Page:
One was released on the 13th of March, 2009. There are a few slight changes in her style. The jazzy-bluesy stuff started to split off into two camps, the stuff that largely retained the college jam feel of her early work and the stuff that I call barroom blues, though it is probably officially called something else. Meanwhile, the rock songs started focusing on driving momentum.

This album is a mixed bag. There is stuff that I love, and nothing that I dislike as much as Sakamichi. Unfortunately, there is a lot that I skip and a few that I find just plain embarrassing. I have largely skipped over talking about her collaborations with other artists along with covers because the idea of her subordinating her creative voice to a shared project does not interest me as much, even if some of the results are good. But here she is, featuring a song that she did with…Craig David? Now, some of the collaborations (and covers, for that matter) are quite good, but I dislike this song. There is also a song right after that where she tries to rap a bit. I did not mind her occasional lapses into spoken word in her early works and I know that she has collaborated with J-Rap artists on occasion (I am not big on J-Rap, but I enjoy some of these collaborations, particularly GAGLE‘s Corona & Lime from later that year), but she herself mostly stayed in the R&B girl mode in those cases. This was a step too far for me; a rare step beyond of her comfort zone that she has not taken since. There are a couple other clunkers on this album, but the ones that I like, I like a lot.

Joy is an early version of the barroom blues that I mentioned before. Of course, it is not quite fully formed; it is a little too clean while leaning heavily on a gentle keyboard sound and a string section for it to really count. But it is a start in that direction and a good song anyways. Rock You Till the Dawn is just a fun little guitar-based pop song.

Joy – 4:19

Rock You Till the Dawn – 3:33

Kane wo Narashite, the big single, is an example of the use of forward momentum in her rock songs. There is also a fully-English version called Ring a Bell.

Won’t Let You Go is some horn-based pop. While she had played reggae covers before (and maybe got her start on a goofy dub song called 4 Seasons Lover), Fyewsha Fyewsha Fyewsha is her first stab at her own composition, though maybe the string section discounts it; I don’t know. One Last Time is a ballad similar to Water Me, but with a greater emphasis on the dirty guitars and…I guess just more epic.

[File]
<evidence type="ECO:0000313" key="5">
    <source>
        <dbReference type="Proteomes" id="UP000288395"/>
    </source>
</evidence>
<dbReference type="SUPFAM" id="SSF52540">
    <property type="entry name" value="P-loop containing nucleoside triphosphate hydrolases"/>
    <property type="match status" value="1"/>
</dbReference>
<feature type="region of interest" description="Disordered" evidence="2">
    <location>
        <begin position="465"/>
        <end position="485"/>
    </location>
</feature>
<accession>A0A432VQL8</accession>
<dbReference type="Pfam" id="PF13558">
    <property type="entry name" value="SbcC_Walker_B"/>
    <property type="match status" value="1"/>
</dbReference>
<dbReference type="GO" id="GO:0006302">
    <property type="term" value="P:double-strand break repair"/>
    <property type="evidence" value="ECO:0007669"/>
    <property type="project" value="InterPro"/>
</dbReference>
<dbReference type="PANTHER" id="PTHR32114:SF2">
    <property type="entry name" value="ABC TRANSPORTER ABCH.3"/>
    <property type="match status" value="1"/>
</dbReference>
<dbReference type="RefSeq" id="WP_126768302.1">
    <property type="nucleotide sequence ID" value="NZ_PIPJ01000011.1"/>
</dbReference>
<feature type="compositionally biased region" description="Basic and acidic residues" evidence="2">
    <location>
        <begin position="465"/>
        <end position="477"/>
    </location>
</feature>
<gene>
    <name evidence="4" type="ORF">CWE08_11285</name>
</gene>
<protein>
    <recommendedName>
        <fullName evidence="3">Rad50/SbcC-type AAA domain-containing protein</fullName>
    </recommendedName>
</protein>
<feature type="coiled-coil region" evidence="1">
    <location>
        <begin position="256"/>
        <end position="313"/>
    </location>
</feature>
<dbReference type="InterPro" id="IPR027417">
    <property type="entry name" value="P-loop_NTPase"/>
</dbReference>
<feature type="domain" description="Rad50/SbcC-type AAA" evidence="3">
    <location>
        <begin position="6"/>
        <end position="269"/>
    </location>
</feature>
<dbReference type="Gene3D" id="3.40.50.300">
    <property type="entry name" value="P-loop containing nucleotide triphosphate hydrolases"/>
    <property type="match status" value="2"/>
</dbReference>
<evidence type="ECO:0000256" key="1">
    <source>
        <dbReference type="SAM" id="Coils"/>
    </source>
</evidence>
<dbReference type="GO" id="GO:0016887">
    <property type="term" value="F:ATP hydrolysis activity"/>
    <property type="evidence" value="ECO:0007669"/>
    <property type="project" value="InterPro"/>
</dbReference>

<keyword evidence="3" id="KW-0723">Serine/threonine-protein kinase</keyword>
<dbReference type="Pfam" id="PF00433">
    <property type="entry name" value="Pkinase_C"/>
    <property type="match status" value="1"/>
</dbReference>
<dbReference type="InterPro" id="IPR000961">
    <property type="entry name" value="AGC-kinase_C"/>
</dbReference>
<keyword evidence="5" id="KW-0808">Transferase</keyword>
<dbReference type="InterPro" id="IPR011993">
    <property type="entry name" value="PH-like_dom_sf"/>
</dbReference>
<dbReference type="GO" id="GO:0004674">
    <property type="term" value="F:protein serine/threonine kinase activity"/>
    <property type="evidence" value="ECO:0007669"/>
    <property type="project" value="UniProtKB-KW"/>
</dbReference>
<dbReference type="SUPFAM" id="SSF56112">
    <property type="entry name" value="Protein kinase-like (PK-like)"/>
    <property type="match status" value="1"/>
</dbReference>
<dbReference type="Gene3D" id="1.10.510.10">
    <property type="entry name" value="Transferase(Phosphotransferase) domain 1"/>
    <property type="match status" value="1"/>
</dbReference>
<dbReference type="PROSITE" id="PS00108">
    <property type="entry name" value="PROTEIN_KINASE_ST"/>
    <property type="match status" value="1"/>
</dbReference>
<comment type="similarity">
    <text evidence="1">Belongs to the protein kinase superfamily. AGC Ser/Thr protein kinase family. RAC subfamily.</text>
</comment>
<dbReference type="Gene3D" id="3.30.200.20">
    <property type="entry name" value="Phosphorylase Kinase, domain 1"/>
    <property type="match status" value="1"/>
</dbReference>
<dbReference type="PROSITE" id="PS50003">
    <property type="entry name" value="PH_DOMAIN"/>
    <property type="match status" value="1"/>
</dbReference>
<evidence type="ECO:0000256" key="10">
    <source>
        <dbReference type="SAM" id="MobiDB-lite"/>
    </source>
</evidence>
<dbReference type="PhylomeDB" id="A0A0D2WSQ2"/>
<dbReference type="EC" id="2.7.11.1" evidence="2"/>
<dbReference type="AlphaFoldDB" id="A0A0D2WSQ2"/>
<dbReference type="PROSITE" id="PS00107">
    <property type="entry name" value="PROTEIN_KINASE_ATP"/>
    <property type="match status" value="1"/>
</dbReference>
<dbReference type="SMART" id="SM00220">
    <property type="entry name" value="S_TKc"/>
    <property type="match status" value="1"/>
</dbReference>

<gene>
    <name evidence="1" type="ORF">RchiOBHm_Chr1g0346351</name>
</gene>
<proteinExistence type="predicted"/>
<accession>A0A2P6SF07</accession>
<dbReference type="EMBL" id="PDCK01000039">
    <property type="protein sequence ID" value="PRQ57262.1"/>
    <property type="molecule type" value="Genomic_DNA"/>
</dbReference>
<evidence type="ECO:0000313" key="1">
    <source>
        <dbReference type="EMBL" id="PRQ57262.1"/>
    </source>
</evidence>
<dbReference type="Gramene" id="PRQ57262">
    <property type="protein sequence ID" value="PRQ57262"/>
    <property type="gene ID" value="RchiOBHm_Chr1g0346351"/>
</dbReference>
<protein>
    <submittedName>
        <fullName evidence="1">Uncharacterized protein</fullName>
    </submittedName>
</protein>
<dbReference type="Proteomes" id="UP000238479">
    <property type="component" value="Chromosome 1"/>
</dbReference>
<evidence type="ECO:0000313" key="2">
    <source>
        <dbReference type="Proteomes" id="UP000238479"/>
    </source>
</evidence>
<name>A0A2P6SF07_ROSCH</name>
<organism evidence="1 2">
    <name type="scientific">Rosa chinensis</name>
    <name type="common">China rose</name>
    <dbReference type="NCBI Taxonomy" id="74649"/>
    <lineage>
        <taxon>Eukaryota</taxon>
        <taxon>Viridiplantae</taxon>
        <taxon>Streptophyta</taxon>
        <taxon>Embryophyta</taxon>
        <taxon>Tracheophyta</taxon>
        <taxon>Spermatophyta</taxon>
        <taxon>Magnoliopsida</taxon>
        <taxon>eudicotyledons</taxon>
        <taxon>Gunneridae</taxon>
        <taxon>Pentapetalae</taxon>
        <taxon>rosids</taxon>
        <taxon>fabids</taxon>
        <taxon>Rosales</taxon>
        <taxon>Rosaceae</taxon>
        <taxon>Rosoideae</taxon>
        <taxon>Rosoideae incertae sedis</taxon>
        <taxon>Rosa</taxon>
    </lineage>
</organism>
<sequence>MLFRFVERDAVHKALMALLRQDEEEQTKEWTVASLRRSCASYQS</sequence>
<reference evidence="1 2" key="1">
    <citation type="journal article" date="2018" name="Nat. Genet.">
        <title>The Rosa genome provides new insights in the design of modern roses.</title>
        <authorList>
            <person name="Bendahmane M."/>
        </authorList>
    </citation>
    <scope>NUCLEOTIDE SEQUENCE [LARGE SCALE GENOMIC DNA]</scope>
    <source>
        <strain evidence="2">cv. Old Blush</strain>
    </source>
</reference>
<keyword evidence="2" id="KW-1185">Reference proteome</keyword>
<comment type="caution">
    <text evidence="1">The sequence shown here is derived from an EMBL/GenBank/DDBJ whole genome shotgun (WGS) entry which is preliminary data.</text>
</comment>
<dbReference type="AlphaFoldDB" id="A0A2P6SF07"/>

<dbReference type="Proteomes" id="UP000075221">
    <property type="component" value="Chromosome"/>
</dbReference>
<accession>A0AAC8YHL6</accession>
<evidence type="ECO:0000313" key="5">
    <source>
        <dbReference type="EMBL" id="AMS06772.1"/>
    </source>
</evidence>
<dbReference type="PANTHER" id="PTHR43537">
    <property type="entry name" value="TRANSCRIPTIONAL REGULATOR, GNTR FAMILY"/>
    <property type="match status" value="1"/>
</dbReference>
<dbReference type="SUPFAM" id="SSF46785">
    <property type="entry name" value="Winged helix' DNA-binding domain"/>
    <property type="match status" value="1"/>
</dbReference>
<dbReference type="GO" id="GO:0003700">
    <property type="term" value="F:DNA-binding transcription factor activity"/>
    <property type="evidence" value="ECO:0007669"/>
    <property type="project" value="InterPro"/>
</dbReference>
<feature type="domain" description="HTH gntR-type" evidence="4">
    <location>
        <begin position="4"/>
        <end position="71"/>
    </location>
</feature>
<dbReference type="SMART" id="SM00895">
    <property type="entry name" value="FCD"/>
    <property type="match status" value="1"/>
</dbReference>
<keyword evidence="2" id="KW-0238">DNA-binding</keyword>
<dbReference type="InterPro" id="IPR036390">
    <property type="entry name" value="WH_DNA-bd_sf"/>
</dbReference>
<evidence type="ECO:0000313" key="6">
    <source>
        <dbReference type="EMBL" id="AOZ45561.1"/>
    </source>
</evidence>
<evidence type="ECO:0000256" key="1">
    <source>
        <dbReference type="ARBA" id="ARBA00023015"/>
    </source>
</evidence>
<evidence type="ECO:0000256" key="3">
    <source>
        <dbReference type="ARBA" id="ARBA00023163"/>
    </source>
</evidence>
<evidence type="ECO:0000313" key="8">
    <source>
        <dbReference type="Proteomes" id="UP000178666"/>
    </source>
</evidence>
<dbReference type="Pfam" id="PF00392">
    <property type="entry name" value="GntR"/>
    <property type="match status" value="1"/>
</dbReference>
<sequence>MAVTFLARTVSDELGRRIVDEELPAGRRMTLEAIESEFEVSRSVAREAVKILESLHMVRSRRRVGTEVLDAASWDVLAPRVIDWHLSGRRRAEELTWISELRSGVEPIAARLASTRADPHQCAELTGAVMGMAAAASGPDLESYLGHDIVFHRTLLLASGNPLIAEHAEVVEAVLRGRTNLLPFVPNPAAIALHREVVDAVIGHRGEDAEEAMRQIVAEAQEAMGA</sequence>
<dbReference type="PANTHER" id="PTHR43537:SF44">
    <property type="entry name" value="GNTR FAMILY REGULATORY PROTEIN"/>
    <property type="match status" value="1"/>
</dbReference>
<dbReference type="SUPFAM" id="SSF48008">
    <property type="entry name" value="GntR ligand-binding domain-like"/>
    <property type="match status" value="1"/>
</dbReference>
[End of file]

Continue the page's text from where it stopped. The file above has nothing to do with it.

I am a little iffy on Pump It Up. While it is a fun song, it is very very reminiscent of At First Sight by Kylie Minogue. On the other hand, if Ke$ha got away with it a whole year later with Tik Tok after Bonnie Pink released this, then why not have this song on the album? It’s on Youtube under the title {CD} Character Profile-Tear Skyes if you want to check it out.

Dear Diary was released on the 6th of October, 2010. This was the first Bonnie Pink album that I listened to. It did not immediately grab me, but I found it pleasant enough to start my journey down the rabbit hole. Maybe it is because it was my introduction, or maybe because I kept returning to it, but whatever reservations about its poppiness I may have initially had got chipped away as the months went on. It soon became my favorite Bonnie Pink album…this and Just a Girl. Granted, I don’t like all of the songs as much as I like all of Even So. A few I could take or leave and Suki Killer could have used a better ending. But the good stuff is just so good.

Is This Love? is the first song on the album and is pop rock that is more pop than rock. It didn’t initially register with me, but I grew to love it. By the time someone pointed out that the vocals in the chorus ripped off Bleeding Love by Leona Lewis, I didn’t even care. Bleeding Love doesn’t have that buzzy bass, does it? Kite is a pop song that, like Anything for You, has a lot of production. It is a little more organized, though, so it doesn’t sound like an assault.

Is This Love? – 3:51

Kite – 4:15